Told through a trio of loosely connected stories, Coffee explores human relationships through the drink that wakes the world up in the morning. In Italy, out-of-work barista Renzo, desperate to find a job doing what he loves, becomes ensnared in a roasting factory heist. In Belgium, pawnshop owner Hamed is attacked one night by protesters who steal an antique coffee urn, resulting in a tense life-or-death struggle that mirrors Europe’s current immigration anxieties. In China, Ren Fei’s, allegiance to his employer and future father-in-law is tested when their chemical plant jeopardizes the coffee plantations in his hometown. Especially when a local young artist, shares with her a bold scheme to expand her father’s eco-friendly coffee farm.
This story of a teenage girl about to take a vow of chastity and the rough-around-the-edges boy she meets, is set on the outskirts of Rome. Wide-eyed Agnese and streetwise Stefano are profoundly different. She is just seventeen and lives with her devout mother Marta. He is twenty-five, with a difficult past and who eyes the world with suspicion. Their unlikely pairing draws out aspects of themselves they barely connected with before. For Agnese, her growth into womanhood means pushing away the crutch of the Church. When Stefano’s parents are evicted, he realises there’s little difference between himself and the Roma he instinctively denigrates. Both young people feel their precarious sense of stability slipping away; clinging to each other may be their only chance of survival.
Sea Dreaming Girls is a gorgeous, joyous and funny documentary about discovering new things and living carefree at any age, as it follows a lively group of nonnas who have never seen the sea. In the tiny Italian mountain village of Daone, a group of grandmothers led by the straight-talking Erminia begin planning a trip in honour of their Rododendro club’s 20th anniversary. They quickly agree on a trip to the sea, where many of their members have never ventured. But how will they raise enough money so that everyone can wiggle their toes in the surf? They sell pies and sweets and even boldly pose for a calendar but when this doesn’t get them the money they need, they have one last idea and it is this one that sends them viral, making them famous across Italy.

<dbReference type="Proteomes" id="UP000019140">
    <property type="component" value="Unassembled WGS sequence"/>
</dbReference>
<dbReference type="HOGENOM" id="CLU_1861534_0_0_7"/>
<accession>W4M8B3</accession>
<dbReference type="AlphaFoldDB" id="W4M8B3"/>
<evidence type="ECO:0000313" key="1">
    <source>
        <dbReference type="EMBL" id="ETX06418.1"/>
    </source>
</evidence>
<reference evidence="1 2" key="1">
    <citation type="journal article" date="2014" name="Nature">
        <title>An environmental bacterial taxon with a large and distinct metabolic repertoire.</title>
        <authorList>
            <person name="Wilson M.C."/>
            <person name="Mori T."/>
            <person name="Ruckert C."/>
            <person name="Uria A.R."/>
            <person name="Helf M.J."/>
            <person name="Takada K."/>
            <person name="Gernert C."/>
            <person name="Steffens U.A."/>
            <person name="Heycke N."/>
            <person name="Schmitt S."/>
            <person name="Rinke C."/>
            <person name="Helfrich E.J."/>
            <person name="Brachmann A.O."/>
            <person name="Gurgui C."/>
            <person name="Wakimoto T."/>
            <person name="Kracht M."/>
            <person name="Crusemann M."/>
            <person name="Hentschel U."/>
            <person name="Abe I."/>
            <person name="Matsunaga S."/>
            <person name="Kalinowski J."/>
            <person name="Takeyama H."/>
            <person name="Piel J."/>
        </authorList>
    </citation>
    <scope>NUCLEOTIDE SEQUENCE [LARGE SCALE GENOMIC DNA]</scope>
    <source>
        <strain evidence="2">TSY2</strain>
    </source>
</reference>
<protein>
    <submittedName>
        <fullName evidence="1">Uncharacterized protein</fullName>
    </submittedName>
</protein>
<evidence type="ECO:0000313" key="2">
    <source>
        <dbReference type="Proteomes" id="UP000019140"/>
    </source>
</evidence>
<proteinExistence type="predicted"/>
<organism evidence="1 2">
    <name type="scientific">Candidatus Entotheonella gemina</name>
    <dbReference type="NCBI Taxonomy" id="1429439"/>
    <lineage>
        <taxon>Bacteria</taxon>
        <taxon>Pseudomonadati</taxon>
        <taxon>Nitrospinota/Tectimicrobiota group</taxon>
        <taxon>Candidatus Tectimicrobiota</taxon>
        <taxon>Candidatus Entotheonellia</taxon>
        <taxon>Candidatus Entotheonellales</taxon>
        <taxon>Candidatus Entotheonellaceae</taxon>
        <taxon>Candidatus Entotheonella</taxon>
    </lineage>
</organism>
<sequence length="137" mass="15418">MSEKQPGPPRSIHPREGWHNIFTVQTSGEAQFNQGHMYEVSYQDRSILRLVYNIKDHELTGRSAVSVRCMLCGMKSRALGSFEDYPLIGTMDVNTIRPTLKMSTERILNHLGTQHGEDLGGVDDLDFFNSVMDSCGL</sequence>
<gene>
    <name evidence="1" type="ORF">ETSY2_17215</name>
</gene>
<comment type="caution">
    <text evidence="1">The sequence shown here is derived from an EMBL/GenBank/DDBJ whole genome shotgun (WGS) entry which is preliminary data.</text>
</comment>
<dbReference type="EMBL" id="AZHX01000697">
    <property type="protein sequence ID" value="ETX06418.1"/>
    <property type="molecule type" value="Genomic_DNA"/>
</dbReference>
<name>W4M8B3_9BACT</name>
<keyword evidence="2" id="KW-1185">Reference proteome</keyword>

In a little Sicilian village on the edge of a forest, Giuseppe, a boy of 13, vanishes. Luna, his classmate, who is in love with him, refuses to accept his mysterious disappearance. She rebels against the silence and complicity surrounding his disappearance. To find him, she descends into the dark world which has swallowed him up, with a lake as its mysterious entrance.
Adapted from a novel, the film explores the fallout for women at the end of a long-term relationship. Claudia and Flavio were once passionately in love, but all of that is over. Now, in their fifties, they must venture anew into the world of love and dating once more but for Claudia confronting the end and accepting a new beginning isn’t so easy. Claudia is unwilling to let go and forget the life she’s built with Flavio, while Flavio, eager to move on, soon finds himself in a relationship with a much younger woman. Claudia soon reconnects with Nina, a student from her days as a professor. The film becomes a portrait of two generations, a story of how not only age but life experience allows the four to find new ways to relate to one another.
Life Is Beautiful (Closing Night)
Guido, a young Jewish man, falls in love instantly with beautiful Dora. Several years pass, it’s 1945, Guido and Dora are married and dote on their 5-year-old son Giosuè. But the Germans have taken over the town and Guido’s new family is transported to a death camp. As the backdrop turns darker Guido tries to shield his son from the horror by convincing him that the camp is an elaborate game, in which points are won against the guards by staying hidden and concealing fear. The prize, he promises, will be a life-size military tank.
☆☆☆☆☆ Eye For Film